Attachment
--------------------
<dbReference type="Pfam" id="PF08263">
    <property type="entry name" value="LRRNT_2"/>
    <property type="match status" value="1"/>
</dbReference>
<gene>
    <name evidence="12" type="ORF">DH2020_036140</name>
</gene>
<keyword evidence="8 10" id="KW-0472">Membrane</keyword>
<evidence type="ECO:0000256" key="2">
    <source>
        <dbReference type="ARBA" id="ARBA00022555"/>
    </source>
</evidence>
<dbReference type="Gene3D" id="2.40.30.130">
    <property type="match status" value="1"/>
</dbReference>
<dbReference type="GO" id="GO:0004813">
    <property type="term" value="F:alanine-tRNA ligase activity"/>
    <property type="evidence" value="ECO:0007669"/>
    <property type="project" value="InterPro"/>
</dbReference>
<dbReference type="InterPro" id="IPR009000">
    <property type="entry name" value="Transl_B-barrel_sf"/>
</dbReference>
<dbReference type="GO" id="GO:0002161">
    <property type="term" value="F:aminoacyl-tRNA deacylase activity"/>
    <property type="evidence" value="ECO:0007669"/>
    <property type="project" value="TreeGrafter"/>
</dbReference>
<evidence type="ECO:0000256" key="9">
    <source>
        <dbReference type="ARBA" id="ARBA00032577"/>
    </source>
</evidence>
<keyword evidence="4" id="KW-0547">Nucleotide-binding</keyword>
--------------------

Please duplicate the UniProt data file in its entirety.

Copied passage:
<dbReference type="Pfam" id="PF08263">
    <property type="entry name" value="LRRNT_2"/>
    <property type="match status" value="1"/>
</dbReference>
<gene>
    <name evidence="12" type="ORF">DH2020_036140</name>
</gene>
<keyword evidence="8 10" id="KW-0472">Membrane</keyword>
<evidence type="ECO:0000256" key="2">
    <source>
        <dbReference type="ARBA" id="ARBA00022555"/>
    </source>
</evidence>
<dbReference type="Gene3D" id="2.40.30.130">
    <property type="match status" value="1"/>
</dbReference>
<dbReference type="GO" id="GO:0004813">
    <property type="term" value="F:alanine-tRNA ligase activity"/>
    <property type="evidence" value="ECO:0007669"/>
    <property type="project" value="InterPro"/>
</dbReference>
<dbReference type="InterPro" id="IPR009000">
    <property type="entry name" value="Transl_B-barrel_sf"/>
</dbReference>
<dbReference type="GO" id="GO:0002161">
    <property type="term" value="F:aminoacyl-tRNA deacylase activity"/>
    <property type="evidence" value="ECO:0007669"/>
    <property type="project" value="TreeGrafter"/>
</dbReference>
<evidence type="ECO:0000256" key="9">
    <source>
        <dbReference type="ARBA" id="ARBA00032577"/>
    </source>
</evidence>
<keyword evidence="4" id="KW-0547">Nucleotide-binding</keyword>